A fashion forecast: Another way of policing expression

There are many industries that capitalize on the start of the new year. If you’re a business that isn’t doing so, you’re missing out on profit from the frenzy of changes and resolutions everyone is anticipating in their lives. However, one industry does it best, creating a set of consumer needs that changes seasonally — and no, I’m not talking about produce. The fashion world works through its own set of rules, so much so that there’s a profession dedicated to predicting the trends of what’s in and what’s out — fashion forecasting.

We’ve all seen major fashion magazines like Vogue, Glamour and Women’s Wear Daily (WWD) put out their 2023 fashion predictions, and I’m sure they’ve influenced our need to upgrade our wardrobe. For most consumers, the majority of our trend intel now comes from social media, with influencers showing us “five ways to style a corset” or our favorite Instagram fashion critics breaking down “why vibrant colors are in this fall.” Now more than ever, fashion has become rapidly consumerist, with fashion forecasting firms gathering data to sell to companies such as H&M for profit.

Yet, none of this is new. What is truly damaging is that we homogenize the bodies that we expect to wear certain clothes through commercialized or influencer fashion forecasting. With the rapid capitalization of fashion, there is also a capitalization of bodies and how we assume clothes fit them. The trends that are being forecasted often center on a Eurocentric body type (think Miu Miu miniskirts), creating an aesthetic that all body types are expected to achieve when the majority of the world does not fit this limiting mold.

Fashion that is forecasted based on the marginalization of non-Eurocentric body types makes certain fashion trends inaccessible. This limitation perpetuates a harmful narrative that we must all strive to achieve the Eurocentric body ideal in order to wear certain clothing.

However, there are a lot of individuals with underrepresented bodies, represented more on social media than the runways, who reclaim exclusive fashion trends by participating in the trends to advocate a more representative body normalcy. Influencers like Achieng Agutu or musical artist Lizzo, both of whom have fatter body types, wear the clothing they desire with the same confidence we see skinny models embody on the runway. In this case, by still wearing the fashion trends that are centered around eurocentric bodies, they are challenging exclusivity standards around their body types.

Individuals like Agutu and Lizzo influence fashion forecasting data using a bottom-up approach, with the individual’s fashion trickling up to impact larger brands. This method prompts brands to be more inclusive and encourages society to create brands centered around real bodies across the globe.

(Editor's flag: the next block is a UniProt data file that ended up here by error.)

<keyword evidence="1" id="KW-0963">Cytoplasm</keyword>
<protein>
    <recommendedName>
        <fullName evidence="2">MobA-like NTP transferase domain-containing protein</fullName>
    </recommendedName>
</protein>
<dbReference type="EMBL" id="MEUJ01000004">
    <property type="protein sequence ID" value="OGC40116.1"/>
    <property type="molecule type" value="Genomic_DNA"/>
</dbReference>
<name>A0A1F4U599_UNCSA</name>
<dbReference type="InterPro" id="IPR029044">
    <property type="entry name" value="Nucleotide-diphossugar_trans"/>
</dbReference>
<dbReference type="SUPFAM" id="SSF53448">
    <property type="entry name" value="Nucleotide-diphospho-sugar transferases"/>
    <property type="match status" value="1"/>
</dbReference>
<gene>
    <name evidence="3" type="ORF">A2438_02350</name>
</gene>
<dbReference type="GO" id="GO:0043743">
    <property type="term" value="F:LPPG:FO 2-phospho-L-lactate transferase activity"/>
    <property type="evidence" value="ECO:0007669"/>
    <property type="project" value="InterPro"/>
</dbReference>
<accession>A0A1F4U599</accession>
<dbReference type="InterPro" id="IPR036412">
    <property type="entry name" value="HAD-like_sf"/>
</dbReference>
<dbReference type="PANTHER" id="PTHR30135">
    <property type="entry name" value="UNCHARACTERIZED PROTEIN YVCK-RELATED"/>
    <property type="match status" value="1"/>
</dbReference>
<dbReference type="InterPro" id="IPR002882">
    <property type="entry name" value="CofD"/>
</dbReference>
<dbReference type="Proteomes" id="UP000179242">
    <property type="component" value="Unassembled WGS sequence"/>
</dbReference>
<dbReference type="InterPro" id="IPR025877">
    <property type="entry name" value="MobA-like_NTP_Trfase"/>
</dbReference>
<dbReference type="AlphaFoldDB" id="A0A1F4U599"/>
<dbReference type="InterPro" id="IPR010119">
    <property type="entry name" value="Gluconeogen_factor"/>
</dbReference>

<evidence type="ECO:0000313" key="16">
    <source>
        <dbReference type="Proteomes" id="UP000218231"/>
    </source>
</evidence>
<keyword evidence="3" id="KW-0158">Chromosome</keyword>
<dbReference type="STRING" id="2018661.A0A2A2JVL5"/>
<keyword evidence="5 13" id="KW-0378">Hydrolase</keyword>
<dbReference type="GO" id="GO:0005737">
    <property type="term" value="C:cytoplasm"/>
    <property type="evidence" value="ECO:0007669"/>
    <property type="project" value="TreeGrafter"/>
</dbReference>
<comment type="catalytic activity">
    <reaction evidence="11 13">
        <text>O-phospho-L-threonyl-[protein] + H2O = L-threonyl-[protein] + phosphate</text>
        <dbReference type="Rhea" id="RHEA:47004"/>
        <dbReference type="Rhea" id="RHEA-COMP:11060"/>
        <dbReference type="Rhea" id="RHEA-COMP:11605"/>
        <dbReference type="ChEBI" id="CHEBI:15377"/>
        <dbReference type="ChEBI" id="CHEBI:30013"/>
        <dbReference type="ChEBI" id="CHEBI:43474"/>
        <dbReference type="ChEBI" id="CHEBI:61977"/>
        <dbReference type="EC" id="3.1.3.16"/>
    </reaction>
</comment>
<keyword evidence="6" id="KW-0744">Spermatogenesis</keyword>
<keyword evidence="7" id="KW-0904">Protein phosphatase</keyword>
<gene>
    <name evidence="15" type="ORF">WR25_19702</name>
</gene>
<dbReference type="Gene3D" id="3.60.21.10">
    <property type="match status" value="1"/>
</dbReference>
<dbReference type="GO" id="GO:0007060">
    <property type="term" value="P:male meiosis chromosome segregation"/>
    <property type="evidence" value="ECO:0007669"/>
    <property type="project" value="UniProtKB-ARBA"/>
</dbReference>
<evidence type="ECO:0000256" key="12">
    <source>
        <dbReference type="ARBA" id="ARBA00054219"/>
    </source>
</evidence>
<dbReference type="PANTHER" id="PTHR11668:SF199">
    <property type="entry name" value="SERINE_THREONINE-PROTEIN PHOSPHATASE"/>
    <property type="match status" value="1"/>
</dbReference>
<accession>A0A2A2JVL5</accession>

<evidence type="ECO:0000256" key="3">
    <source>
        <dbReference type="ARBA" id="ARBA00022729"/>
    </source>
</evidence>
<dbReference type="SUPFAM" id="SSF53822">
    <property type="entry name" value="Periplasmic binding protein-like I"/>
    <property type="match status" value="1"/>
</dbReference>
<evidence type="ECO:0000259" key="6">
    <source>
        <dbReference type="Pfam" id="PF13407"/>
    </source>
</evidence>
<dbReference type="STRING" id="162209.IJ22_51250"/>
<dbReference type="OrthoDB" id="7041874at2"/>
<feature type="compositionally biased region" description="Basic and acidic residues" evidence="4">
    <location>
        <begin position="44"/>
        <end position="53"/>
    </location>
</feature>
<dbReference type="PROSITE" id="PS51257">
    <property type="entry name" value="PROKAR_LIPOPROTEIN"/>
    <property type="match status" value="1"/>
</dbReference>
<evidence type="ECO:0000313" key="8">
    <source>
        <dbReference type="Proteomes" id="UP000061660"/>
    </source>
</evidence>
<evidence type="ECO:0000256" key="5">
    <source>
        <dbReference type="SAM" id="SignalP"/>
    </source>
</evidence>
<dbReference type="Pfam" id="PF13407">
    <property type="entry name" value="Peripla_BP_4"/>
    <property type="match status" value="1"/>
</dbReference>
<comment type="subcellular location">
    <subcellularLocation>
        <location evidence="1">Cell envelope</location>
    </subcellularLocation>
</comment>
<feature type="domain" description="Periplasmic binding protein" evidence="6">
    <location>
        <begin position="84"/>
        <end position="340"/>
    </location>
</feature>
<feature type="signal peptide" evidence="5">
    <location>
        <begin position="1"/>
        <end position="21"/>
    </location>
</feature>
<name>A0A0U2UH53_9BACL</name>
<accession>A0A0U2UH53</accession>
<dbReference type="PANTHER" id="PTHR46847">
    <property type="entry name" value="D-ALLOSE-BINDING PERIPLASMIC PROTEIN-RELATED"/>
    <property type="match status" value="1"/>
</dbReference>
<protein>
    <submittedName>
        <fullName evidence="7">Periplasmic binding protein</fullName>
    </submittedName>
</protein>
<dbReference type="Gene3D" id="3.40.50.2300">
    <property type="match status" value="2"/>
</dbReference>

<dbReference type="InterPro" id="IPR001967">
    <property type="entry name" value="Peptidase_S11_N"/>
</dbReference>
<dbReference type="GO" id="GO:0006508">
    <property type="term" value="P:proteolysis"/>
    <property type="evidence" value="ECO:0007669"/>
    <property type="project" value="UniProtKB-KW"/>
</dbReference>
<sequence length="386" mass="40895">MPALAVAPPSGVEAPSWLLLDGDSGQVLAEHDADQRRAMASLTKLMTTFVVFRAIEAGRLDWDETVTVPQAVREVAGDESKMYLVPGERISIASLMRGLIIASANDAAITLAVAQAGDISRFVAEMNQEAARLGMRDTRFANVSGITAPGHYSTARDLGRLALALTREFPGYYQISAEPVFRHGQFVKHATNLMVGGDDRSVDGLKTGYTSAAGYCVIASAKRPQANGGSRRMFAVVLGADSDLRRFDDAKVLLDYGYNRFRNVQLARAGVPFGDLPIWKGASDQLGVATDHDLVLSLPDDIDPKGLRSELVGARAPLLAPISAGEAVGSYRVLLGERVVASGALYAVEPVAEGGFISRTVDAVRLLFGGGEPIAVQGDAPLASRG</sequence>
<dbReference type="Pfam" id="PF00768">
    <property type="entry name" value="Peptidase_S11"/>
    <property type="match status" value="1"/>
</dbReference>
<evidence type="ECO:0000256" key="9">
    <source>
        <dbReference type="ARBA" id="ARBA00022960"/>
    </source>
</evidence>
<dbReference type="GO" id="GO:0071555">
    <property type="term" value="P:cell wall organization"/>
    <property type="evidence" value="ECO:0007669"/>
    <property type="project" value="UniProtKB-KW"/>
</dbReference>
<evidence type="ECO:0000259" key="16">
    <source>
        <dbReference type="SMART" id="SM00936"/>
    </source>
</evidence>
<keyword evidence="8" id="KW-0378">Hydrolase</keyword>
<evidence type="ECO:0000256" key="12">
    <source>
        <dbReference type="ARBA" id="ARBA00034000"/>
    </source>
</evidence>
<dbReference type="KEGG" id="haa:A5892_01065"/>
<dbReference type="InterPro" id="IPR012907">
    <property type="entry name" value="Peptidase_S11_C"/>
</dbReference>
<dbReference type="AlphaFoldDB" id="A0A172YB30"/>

Another issue that Westernized fashion forecasting can create is the stifling of non-Western modes of creativity and expression through this consumerist use of fashion forecasting. Many of the large fashion forecasting firms like Worth Global Style Network (WGSN) are located in the Western world. These firms act globally, setting a vision for the Eastern world and centering Eurocentric fashion perspectives as the status quo. However, since these standards are not representative of the clothing that is found in different cultures and countries of the East, Western fashion forecasting data is used by many non-Western cultures to further impose Eurocentric modes of fashion onto their populations.

This erasure can cause many cultures to deem their own prints, fabrics, silhouettes and other forms of artistic and traditional clothing as out of touch or not worthy of the limelight. There needs to be a better fashion forecasting system that allows cultures to embrace their own artistry, which will then also broaden expressions of Western fashion.

The way we have utilized fashion forecasting stifles creativity for the average consumer. We still find fashion as a full-fledged art form on the runway — for example, Coperni’s spray-on dress, JW Anderson’s frog clogs and pigeon clutch or the controversial Dante’s Inferno-inspired Schiaparelli Spring 2023 Couture show. But what of the average consumer? Must we limit ourselves to Birkenstock Clogs and its mass-produced knockoffs?

The current dominant fashion forecasting model continues to typecast expression by upholding normative fashion perspectives. Our generation challenges this through the creation of media on a global but still very individual level compared to the system at large of capitalism based on Eurocentric supremacy. It’s part of a much larger conversation that is manifold, but I still believe in the power of fashion and its ability to subvert and create change.